Exploding Tourist Demand Creates New Markets Of Opportunity In The Dominican Republic
I’ve been watching the Dominican Republic for more than a decade. This island nation is one of the best places in the world to invest in rental property, thanks to a growing demand and an undervalued property market. You can buy a rentable apartment for as little as US$100,000 or even less. And you can get financing in the Dominican Republic as a non-resident foreigner.
When I first visited the DR, in 2005, areas such as Punta Cana and Puerto Plata were getting all the attention. At the time, those spots weren’t interesting to me. My interest back then was in the Samaná Peninsula, particularly Las Terrenas, which was still developing. I recommended the area as a buy for my real estate investor readers. Prices were cheap, and the product offering was as good as it gets from an investor point of view.
Today, while Las Terranas is still a buy, I have shifted my focus to other areas of this country that I now find at least as compelling. I’m speaking specifically of the Caribbean coast near La Romana about an hour east of Santo Domingo, where I have identified excellent investment opportunities, including one in particular that I’ve detailed in the first issue of my new Global Property Advisor service, out this week. In addition, I’ve invited the developers behind this project offering a capital appreciation opportunity similar to that in Las Terrenas a decade ago to participate in my Global Property Summit in March.
In fact, in the case of this particular investment, I see greater potential for capital appreciation than I’ve perceived anywhere in Las Terrenas, because this investment is in a master-planned beachfront resort community being built by developers with a track record. This is a very solid product.
And it’s being developed in a market where the tourist rental demand is exploding.
According to the United Nations World Tourism Organization‘s annual report, the Dominican Republic was the sixth-most-visited country in the Americas in 2014, with more than 5.1 million visitors—an increase of 9.6% over the previous year. Year to date 2015 over 2014, tourism in the Dominican Republic is up a further 12%, and tourist figures for the month of October alone were up 18.5%. Furthermore, the country’s tourism growth has been focused primarily on Punta Cana and La Romana, the area outside Santo Domingo that has my attention.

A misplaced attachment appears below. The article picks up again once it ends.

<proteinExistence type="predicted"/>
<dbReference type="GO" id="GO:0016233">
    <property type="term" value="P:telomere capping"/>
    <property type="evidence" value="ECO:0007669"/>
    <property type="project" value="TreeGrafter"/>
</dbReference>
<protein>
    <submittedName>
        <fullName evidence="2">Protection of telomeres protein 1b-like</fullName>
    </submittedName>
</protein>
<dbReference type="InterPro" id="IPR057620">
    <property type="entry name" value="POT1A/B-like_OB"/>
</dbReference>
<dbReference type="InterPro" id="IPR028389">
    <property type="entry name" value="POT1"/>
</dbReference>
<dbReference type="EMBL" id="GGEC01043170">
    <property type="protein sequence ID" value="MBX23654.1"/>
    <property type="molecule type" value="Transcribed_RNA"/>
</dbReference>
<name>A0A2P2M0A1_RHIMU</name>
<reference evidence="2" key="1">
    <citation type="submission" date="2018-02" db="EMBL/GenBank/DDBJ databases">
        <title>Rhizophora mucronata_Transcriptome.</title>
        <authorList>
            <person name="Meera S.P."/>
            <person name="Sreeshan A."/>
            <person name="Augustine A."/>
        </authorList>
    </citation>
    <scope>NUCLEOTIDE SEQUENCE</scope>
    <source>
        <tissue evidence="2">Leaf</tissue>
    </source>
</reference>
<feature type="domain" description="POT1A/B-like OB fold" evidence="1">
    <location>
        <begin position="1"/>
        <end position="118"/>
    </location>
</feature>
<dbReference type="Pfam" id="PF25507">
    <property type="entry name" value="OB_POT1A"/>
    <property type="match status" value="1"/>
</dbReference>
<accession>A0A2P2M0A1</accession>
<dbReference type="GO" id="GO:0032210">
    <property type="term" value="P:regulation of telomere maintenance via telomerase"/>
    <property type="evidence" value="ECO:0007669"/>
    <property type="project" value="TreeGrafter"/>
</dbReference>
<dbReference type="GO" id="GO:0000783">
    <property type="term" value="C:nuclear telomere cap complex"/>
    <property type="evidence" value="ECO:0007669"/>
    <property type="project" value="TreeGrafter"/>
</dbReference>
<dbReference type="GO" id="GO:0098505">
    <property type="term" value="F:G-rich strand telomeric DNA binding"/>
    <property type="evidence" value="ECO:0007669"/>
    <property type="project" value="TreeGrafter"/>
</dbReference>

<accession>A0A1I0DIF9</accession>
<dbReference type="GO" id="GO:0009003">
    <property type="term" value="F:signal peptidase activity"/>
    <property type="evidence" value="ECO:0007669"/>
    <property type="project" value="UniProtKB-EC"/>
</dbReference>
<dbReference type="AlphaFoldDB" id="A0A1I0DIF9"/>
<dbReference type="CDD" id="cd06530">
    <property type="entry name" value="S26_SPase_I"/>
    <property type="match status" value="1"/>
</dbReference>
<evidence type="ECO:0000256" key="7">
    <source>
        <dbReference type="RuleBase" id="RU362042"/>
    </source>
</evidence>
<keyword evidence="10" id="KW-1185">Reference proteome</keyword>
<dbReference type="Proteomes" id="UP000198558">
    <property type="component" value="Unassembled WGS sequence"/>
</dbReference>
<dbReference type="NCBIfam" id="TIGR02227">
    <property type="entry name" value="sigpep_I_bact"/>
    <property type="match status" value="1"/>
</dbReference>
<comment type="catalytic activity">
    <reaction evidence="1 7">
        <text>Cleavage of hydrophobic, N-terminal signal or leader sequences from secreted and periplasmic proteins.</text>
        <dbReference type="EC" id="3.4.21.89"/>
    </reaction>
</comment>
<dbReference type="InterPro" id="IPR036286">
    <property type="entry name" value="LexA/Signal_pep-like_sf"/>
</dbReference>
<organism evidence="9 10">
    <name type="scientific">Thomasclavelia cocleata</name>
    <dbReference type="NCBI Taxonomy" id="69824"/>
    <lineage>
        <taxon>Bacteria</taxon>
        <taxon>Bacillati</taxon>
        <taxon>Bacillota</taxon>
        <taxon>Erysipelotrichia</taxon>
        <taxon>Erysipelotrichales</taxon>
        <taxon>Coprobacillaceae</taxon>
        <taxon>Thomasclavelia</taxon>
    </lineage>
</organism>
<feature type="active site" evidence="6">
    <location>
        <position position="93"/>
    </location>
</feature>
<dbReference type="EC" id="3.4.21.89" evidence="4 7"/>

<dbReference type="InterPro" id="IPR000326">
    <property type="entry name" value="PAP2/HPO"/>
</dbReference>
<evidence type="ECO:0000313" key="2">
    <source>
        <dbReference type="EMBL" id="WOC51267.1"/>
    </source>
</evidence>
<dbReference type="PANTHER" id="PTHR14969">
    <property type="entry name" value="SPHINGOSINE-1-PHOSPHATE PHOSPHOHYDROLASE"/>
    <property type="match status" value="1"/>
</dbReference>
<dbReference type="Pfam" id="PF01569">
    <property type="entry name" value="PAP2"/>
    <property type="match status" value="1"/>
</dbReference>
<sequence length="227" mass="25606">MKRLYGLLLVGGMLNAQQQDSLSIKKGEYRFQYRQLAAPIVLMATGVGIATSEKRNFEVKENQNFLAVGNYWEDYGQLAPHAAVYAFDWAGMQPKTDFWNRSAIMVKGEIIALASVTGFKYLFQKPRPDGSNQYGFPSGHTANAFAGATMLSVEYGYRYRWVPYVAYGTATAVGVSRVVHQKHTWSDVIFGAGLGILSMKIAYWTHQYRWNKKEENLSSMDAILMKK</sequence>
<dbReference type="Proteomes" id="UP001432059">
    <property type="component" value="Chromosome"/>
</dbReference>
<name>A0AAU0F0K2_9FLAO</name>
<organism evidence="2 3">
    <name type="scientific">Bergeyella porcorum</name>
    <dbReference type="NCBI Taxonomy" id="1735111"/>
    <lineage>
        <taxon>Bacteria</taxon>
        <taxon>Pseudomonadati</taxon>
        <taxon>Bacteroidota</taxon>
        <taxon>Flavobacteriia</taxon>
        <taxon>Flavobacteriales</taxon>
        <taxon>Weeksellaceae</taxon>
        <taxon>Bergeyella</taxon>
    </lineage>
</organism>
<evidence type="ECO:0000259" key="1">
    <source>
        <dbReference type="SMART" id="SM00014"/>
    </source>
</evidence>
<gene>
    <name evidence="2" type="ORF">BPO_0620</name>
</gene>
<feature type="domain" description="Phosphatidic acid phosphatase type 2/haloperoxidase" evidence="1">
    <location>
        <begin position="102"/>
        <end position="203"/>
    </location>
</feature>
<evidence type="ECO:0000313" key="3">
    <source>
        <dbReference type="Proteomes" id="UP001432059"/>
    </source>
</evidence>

As the upward trend in tourism progresses, short-term rental demand will continue to increase, further solidifying the market opportunity, particularly for beachfront resort communities with five-star amenities.
Many markets can make sense for tourist rental investment, but prices for primo product tend to be high. Again, not the case in the DR.
Furthermore, the Dominican Republic’s burgeoning tourism economy is not reliant on one market. The DR attracts travelers from North America, Europe, and South America, with direct flights from all three continents. Beaches are the main draw, but Santo Domingo adds one of the biggest and oldest colonial town centers to the mix of sites to see. The beach areas are diverse, ranging from all-inclusive resort destinations to quaint Caribbean beach towns. Prices for properties in some locations with an ocean view can be as low as US$50,000, but expect prices for most ocean-view properties to start around US$100,000, with beachfront properties starting as low as US$150,000.
With prices this low, you’d expect capital appreciation to be the investment play, and, as I’ve explained, it is. But this market also offers the potential for excellent rental yields, as high as 10% net per year in some areas.
Bottom line, this is a growth market offering an abundance of opportunity. My top Dominican Republic contacts will be in the room with me in Panama in March to lay out your top current options for taking a position.
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